Last Man Standing

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Today’s readings (click below to open in new tab/window):
Psalms 116; 147:12-20, Zephaniah 3:1-13, 1 Peter 2:11-25, Matthew 20:1-16


Jesus told a parable about a landowner who hired some men to work in his vineyard. He hired one group in the morning, another group around noon, and a third group late in the afternoon. Each of them agreed to the same payment of one denarius, an average day’s wages. The first group grumbled when they were not paid more than those who had worked only an hour, but the landowner reminded them they had agreed to a sum, and he was free to be generous with his money as he saw fit.

This parable is about how God’s grace is not something earned, but something given freely and equally. There’s a short bit in the middle that might deserve a little more attention than it usually gets. When the landowner asks the late shift why they stood idle all day, they answered “Because no one has hired us.”

There’s no indication they were less worthy of being hired. It seems the landowner himself had passed them over without notice earlier in the day. We don’t know why they were left waiting. The fact that they were demonstrates something we tend to minimize: not everyone is treated the same. It’s tempting to start rationalizing why they might not have been hired – what it was they might have done differently – but why is that? We are attracted to the prospect of getting what we deserve. Random unfairness offends us; it jars us when people who work less hard get more (though we’re less bothered by people who work harder and get less).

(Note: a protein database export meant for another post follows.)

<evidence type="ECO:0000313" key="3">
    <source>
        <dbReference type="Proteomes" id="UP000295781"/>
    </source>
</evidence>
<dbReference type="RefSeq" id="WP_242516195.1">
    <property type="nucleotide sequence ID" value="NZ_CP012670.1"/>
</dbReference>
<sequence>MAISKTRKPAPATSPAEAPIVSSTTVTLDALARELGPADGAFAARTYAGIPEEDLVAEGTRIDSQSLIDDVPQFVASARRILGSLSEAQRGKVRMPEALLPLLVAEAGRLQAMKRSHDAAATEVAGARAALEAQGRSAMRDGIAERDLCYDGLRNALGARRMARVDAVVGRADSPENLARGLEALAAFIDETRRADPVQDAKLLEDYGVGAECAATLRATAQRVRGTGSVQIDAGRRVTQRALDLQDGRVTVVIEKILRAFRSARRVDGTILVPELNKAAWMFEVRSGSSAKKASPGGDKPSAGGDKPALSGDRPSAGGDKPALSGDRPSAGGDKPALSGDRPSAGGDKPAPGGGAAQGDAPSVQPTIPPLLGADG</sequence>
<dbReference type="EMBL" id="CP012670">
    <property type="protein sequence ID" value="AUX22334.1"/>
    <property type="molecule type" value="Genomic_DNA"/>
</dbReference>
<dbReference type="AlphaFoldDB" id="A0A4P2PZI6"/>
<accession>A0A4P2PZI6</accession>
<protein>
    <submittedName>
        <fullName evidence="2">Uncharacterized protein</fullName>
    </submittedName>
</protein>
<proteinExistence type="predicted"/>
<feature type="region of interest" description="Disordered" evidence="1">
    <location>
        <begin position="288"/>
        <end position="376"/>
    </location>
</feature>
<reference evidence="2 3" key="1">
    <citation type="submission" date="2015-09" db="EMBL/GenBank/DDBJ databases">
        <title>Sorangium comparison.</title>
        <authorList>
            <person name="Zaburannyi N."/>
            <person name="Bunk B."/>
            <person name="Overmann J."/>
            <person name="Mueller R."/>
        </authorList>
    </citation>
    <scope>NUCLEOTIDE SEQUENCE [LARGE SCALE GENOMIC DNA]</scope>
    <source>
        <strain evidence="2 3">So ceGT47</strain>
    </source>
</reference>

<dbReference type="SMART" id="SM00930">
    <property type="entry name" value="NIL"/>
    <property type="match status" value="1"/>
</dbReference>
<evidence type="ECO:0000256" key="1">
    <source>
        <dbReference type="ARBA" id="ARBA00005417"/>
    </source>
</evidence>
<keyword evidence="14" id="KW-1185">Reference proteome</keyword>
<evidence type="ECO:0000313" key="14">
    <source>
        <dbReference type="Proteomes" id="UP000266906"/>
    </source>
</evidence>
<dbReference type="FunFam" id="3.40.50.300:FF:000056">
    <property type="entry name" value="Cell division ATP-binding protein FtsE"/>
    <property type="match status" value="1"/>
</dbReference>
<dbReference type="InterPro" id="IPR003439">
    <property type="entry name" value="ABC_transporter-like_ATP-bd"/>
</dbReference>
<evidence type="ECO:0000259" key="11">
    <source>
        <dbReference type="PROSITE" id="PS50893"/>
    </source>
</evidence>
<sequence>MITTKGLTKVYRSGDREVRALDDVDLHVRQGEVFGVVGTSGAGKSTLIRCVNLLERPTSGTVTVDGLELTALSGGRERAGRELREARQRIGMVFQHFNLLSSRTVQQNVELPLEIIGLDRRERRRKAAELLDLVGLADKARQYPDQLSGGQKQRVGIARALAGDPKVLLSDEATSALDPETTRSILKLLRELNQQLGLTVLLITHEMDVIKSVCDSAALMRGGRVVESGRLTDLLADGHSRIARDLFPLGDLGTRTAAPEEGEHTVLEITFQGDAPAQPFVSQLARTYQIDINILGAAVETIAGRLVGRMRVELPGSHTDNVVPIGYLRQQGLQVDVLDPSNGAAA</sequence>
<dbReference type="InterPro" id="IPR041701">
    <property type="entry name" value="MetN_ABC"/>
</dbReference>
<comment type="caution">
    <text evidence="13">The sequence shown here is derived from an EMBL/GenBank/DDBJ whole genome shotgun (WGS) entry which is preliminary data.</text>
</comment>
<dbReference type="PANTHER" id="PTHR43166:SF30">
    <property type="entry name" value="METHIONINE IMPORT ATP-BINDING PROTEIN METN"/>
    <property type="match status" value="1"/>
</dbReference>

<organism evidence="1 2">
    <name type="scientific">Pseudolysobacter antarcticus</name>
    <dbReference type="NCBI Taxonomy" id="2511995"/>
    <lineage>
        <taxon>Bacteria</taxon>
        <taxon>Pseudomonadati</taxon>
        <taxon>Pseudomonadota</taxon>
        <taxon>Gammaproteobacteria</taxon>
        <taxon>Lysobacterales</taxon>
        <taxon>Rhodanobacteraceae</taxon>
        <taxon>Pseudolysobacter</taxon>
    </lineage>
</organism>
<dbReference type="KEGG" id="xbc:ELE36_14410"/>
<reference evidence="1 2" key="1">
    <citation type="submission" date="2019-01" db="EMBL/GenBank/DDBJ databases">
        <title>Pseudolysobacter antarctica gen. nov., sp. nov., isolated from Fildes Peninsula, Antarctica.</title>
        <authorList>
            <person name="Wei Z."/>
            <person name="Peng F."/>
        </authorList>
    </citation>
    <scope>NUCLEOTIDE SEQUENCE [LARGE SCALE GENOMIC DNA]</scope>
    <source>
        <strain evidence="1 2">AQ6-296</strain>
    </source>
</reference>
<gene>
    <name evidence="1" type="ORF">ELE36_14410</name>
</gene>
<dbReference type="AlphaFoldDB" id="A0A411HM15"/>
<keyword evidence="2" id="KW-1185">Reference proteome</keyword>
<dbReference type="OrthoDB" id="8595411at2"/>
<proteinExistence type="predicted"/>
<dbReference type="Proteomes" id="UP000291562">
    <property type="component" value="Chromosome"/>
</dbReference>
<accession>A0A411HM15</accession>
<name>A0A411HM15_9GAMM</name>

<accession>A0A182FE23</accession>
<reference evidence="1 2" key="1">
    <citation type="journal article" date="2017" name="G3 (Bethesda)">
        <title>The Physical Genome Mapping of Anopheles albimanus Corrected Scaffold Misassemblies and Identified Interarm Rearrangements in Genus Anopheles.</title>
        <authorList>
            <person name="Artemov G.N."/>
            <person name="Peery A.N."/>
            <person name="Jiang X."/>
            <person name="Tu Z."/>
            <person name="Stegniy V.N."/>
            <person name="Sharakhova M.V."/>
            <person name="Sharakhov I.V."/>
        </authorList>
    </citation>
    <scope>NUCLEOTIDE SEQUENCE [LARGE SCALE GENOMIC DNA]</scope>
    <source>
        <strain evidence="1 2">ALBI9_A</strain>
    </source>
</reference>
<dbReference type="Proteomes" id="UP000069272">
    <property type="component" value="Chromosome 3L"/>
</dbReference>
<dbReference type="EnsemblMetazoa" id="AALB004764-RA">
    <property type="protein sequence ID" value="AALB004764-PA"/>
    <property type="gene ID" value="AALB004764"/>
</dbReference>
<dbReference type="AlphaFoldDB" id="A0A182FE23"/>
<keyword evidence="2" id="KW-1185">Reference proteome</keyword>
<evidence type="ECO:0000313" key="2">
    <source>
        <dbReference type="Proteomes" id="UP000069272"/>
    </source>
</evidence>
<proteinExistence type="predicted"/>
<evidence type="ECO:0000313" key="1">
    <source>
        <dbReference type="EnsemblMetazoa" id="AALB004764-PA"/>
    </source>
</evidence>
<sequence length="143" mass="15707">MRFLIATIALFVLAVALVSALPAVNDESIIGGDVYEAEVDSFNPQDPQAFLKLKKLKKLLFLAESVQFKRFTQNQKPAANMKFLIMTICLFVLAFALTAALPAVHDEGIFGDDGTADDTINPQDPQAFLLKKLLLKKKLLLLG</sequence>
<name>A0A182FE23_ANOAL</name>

We assume idling is laziness, but the truth is many people through no fault of their own are left standing in life’s line while others are invited to skip ahead of them to participate more fully in life’s bounty. This line jumping is not always random; the invitations are extended by other people, and people are not without bias. Throughout history through the present day, ethnicity, gender, ability, and social standing have influenced who gets an invitation, but we’ve always wrapped those biases in a veneer of merit.  Any given individual might be an exception, but the trend holds.

When for decades upon decades bias has consistently left entire communities standing until late in the day, it is not just in a Biblical sense to insist they figure out on their own how to make do with a fraction of what others have had many more generation’s opportunity to earn. When real-world equivalents of the landowner seek to offer them what is just in the long term instead of what we seems fair in the short term, those among us who were hired early in the day (as individuals or as members of a community that’s been making the selections) ought not grumble like we’re the ones who’ve been cheated out of wages.

A full measure of grace is extended to all who show up to accept it. If we are to conform our hearts to Christ’s heart, shouldn’t we learn the first person hired is not more deserving of generosity than the one left to wait?

Comfort: Whether you are first or last in line, God offers the same grace.

Challenge: When you assume someone is lazy or undeserving, challenge your own assumptions. about their life experiences.

Prayer: I love the LORD, because he has heard my voice and my supplications. Because he inclined his ear to me, therefore I will call on him as long as I live. (Psalm 116:1-2)

Discussion: When has someone made incorrect assumptions about you? What were the consequences? Did you correct them?

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